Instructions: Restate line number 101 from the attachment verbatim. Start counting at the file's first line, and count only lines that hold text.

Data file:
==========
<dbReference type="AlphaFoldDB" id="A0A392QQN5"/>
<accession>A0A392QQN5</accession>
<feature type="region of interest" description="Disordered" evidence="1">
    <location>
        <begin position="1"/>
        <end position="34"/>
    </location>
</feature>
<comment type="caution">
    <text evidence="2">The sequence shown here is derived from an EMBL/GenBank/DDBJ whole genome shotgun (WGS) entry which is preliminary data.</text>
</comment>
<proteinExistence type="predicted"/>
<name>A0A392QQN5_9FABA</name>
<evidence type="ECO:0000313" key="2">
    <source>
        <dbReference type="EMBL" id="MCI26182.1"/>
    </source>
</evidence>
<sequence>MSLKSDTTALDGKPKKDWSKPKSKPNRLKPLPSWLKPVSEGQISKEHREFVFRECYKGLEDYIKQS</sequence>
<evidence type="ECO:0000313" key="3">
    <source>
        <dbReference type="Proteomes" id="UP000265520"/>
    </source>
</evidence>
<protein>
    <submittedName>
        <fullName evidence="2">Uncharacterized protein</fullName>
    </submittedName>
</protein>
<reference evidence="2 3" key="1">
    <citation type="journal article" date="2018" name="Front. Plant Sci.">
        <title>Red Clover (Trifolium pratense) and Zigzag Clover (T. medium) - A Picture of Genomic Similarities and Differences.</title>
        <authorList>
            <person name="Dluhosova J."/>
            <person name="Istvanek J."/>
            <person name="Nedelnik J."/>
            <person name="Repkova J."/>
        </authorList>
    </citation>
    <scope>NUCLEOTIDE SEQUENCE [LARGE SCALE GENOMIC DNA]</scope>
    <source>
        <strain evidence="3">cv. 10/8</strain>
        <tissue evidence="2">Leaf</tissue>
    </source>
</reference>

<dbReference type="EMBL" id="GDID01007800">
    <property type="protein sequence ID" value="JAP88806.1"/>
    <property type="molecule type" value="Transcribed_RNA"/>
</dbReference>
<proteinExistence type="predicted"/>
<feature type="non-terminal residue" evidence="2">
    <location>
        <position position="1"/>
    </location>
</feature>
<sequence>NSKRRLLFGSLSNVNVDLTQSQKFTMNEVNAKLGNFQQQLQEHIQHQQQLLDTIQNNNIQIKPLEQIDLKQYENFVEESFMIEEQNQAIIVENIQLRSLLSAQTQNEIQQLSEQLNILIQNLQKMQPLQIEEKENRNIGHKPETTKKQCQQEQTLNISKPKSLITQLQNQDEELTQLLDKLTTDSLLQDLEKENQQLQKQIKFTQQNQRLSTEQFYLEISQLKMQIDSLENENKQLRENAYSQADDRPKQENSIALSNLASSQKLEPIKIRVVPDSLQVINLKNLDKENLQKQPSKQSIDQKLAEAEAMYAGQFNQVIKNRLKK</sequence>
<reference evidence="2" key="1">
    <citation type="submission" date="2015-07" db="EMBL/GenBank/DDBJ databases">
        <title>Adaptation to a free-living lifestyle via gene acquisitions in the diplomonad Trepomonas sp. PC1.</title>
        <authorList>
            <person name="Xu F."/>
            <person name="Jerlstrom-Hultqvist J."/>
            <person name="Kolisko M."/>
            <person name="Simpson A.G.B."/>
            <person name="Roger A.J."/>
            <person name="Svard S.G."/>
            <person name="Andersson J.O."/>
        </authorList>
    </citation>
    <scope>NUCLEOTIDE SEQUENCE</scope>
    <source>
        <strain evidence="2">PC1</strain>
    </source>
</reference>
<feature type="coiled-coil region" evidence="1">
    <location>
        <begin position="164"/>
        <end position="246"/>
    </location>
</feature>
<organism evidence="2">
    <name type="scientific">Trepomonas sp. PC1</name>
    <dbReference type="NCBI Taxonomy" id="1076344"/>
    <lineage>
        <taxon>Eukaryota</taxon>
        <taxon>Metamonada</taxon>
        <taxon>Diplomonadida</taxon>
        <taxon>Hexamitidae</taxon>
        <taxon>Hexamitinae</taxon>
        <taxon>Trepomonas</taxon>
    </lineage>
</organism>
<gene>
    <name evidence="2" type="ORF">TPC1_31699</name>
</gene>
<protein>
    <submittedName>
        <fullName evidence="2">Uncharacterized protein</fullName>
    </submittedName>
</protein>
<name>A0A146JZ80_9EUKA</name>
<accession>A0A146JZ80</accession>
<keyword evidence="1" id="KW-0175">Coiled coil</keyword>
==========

<name>A0A146JZ80_9EUKA</name>